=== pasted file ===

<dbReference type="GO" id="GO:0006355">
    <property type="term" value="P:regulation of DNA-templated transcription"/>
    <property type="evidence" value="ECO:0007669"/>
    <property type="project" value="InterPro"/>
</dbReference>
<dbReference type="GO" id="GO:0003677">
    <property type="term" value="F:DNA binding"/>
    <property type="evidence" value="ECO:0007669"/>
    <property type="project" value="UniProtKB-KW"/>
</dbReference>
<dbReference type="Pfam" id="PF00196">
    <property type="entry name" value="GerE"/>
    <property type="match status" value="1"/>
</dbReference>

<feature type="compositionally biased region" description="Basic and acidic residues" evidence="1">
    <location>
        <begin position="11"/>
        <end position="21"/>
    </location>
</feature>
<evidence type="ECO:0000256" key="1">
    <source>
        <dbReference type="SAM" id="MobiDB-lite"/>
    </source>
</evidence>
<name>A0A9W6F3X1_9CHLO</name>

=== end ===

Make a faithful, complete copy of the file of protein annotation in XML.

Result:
<dbReference type="GO" id="GO:0006355">
    <property type="term" value="P:regulation of DNA-templated transcription"/>
    <property type="evidence" value="ECO:0007669"/>
    <property type="project" value="InterPro"/>
</dbReference>
<dbReference type="GO" id="GO:0003677">
    <property type="term" value="F:DNA binding"/>
    <property type="evidence" value="ECO:0007669"/>
    <property type="project" value="UniProtKB-KW"/>
</dbReference>
<dbReference type="Pfam" id="PF00196">
    <property type="entry name" value="GerE"/>
    <property type="match status" value="1"/>
</dbReference>

<feature type="compositionally biased region" description="Basic and acidic residues" evidence="1">
    <location>
        <begin position="11"/>
        <end position="21"/>
    </location>
</feature>
<evidence type="ECO:0000256" key="1">
    <source>
        <dbReference type="SAM" id="MobiDB-lite"/>
    </source>
</evidence>
<name>A0A9W6F3X1_9CHLO</name>